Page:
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Time for a Paycheck Upgrade?

Time for a Paycheck Upgrade?

Always struggled with how to ask for a raise? Many women worry about negotiating salary increases. Take this survey to be part of a pay raise revolution.

When was the last time you successfully negotiated for a sizable salary increase?

If you’re like most women, the answer is never. And that needs to change.

Personally, the only time I’ve achieved a decent pay raise in my career is by changing jobs. Otherwise, I pretty much just “lived with” the cost-of-living increase offered to me at annual reviews. Or in some cases, settled for a title “promotion” that went unaccompanied by a raise. I just didn’t know how to ask for a raise.

My experience is typical, according to Pat Katepoo, a well-known work options advisor and negotiation coach.

“Women aren’t socialized to negotiate and so they are less inclined than men to ask for what they need or want,” she says. “Research shows that often women fail to see their options or even think to ask for them. I’ve seen that over and over in my clients.”

Often, the reason women don't get pay increases is because we don't ask for them. See how you can negotiate for the paycheck you deserve.

So what’s holding you back from confidently asking for more money—either at your current job or a potential new one?

Impression management is a big reason, according to researchers in this area. In other words, women worry that pushing for more money will damage our image.

Some of us also hate the adversarial feel of salary negotiation. Going to battle in pursuit of more money for ourselves feels uncomfortable and maybe even wrong.

And if we listen to corporate big-wigs like Microsoft CEO Satya Nadella, of course we’d think that way. “It’s not really about asking for a raise, but knowing and having faith that the system will give you the right raise,” he said recently at an event meant to celebrate women in the tech field.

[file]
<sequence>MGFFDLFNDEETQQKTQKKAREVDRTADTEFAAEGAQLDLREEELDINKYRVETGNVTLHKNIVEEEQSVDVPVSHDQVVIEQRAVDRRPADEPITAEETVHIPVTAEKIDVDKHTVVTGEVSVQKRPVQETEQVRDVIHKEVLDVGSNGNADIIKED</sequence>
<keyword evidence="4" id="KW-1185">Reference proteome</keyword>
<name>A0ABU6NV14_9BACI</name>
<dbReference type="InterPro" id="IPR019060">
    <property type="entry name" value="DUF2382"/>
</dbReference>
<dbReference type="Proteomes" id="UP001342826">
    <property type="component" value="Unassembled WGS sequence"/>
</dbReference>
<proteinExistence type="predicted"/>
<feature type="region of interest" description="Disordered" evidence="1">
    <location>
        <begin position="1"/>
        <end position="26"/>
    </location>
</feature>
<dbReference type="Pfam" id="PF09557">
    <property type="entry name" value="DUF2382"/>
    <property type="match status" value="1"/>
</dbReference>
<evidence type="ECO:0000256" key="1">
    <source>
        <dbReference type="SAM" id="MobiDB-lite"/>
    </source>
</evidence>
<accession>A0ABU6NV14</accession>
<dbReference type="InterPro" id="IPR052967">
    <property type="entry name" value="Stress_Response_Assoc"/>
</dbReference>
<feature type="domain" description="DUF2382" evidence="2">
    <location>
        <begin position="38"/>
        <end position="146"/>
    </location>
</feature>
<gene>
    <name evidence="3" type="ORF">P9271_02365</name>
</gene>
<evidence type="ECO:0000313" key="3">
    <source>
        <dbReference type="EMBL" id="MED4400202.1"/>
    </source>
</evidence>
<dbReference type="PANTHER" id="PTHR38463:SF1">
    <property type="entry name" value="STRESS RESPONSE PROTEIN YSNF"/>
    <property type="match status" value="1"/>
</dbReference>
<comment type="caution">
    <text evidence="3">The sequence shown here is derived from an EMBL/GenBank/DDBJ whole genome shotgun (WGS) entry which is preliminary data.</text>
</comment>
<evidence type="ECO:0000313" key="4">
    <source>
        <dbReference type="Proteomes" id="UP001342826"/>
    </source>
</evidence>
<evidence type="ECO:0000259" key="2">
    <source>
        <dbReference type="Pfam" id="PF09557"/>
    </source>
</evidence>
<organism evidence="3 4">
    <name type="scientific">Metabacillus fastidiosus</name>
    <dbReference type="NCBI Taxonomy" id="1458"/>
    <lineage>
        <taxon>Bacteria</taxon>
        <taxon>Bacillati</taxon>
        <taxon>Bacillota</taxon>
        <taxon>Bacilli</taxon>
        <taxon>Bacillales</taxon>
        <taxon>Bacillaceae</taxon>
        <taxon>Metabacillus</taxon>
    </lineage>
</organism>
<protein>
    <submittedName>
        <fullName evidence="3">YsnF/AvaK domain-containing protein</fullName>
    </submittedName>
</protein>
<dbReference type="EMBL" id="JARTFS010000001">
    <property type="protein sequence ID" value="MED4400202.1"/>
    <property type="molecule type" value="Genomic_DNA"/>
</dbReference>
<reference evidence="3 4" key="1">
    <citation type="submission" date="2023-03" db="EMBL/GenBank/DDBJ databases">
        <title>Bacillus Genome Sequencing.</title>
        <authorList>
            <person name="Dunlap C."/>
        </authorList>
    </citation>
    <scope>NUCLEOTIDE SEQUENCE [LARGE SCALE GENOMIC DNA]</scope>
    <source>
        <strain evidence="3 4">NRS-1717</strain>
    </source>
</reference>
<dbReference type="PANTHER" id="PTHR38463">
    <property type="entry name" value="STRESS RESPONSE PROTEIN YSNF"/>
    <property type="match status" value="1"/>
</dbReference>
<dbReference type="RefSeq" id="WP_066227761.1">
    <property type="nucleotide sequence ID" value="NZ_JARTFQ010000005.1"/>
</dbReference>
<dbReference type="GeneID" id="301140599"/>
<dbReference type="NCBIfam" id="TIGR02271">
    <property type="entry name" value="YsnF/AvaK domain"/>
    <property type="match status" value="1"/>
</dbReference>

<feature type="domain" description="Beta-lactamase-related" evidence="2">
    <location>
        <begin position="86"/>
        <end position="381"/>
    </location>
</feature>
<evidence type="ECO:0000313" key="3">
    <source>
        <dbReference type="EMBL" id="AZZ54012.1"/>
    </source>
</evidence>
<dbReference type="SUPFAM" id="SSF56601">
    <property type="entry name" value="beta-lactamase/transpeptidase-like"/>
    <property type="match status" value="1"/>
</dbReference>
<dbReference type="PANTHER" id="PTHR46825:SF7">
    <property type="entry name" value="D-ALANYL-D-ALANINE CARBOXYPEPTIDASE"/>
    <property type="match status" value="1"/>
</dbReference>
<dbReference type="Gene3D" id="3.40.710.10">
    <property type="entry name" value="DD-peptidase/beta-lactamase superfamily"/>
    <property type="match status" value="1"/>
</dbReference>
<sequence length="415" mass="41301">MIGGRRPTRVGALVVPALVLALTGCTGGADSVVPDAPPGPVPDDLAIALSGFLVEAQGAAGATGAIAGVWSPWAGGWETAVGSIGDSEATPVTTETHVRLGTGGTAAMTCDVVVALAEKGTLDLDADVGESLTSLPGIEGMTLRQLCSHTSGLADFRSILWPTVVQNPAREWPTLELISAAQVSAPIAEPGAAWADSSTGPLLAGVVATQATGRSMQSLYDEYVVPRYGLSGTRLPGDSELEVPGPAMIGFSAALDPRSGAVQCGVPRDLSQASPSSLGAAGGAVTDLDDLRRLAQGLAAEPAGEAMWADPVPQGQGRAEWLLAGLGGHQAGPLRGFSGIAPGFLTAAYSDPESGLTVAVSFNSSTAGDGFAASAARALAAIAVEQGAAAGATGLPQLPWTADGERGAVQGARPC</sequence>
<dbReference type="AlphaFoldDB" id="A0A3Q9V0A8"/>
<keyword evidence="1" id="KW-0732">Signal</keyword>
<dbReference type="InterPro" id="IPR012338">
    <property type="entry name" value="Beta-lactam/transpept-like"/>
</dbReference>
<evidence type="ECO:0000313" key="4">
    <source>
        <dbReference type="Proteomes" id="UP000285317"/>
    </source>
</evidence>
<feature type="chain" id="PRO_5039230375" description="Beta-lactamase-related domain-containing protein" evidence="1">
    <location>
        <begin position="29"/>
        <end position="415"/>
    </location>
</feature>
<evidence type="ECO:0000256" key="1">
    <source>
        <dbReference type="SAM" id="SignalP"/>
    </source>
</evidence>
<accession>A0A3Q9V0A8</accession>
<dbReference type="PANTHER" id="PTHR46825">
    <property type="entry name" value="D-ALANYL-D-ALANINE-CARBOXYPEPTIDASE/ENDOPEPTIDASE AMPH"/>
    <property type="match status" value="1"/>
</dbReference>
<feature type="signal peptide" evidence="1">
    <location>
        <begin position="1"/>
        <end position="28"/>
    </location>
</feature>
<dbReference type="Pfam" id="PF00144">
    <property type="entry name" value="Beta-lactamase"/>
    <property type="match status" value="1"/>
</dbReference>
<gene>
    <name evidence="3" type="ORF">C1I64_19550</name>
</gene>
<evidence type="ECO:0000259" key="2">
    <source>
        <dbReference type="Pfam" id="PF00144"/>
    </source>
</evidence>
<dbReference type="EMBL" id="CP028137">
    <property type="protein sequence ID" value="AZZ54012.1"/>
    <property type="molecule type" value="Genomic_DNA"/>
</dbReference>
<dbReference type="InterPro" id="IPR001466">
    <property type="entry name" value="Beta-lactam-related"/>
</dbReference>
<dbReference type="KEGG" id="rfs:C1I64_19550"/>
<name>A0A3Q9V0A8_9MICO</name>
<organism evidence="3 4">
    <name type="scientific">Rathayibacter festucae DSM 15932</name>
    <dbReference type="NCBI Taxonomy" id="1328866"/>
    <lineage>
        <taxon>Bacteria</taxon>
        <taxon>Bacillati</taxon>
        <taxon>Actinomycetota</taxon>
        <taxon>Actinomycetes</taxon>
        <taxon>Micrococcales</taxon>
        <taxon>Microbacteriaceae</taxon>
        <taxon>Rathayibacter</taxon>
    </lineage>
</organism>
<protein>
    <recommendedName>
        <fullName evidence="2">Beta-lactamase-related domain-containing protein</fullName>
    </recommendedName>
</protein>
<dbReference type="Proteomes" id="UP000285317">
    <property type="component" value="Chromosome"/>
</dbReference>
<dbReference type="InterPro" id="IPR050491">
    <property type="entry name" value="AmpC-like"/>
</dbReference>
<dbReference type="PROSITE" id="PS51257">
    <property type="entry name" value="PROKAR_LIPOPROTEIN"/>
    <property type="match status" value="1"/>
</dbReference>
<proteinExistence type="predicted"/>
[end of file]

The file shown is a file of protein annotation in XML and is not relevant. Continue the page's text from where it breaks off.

“That might be one of the initial ‘super powers’ that, quite frankly, women [who] don’t ask for a raise have,” he added. “It’s good karma. It will come back.”

Ugh.

As career and leadership coach Kathy Caprino noted in Forbes:

“Sadly, [Nadella] lacks empathy and a true understanding of what women go through every day in corporate America to be treated with equality and fairness in terms of pay and other critical professional dimensions. The system might work for men, but it isn’t working for women, and it won’t, unless women do their homework, speak up, and ask for what they deserve.”

I’d like to create a different kind of karma for women, not only in the tech field, but in all types of workplaces.

I’m 100% fed up with the longstanding pay inequity women face in the workplace, and old-school attitudes like Nadella’s that nice girls don’t ask for raises. That’s why I’m teaming up with Pat Katepoo to help more working moms push for the pay raises they deserve.

Next year, she’s opening the Pay Raise Prep School for Women, an online training coupled with group coaching Q & A calls to prepare you to confidently ask your manager for a pay raise. How cool is that?!

The first session of her Pay Raise Prep School doesn’t start until next year. In the meantime, Pat is surveying up to 1,000 career women about confidence issues related to asking for a pay raise. I invite you to add your anonymous input. The survey only takes a couple of minutes.

Click here to take the survey now.

Think of it as one step closer to the raise you deserve.


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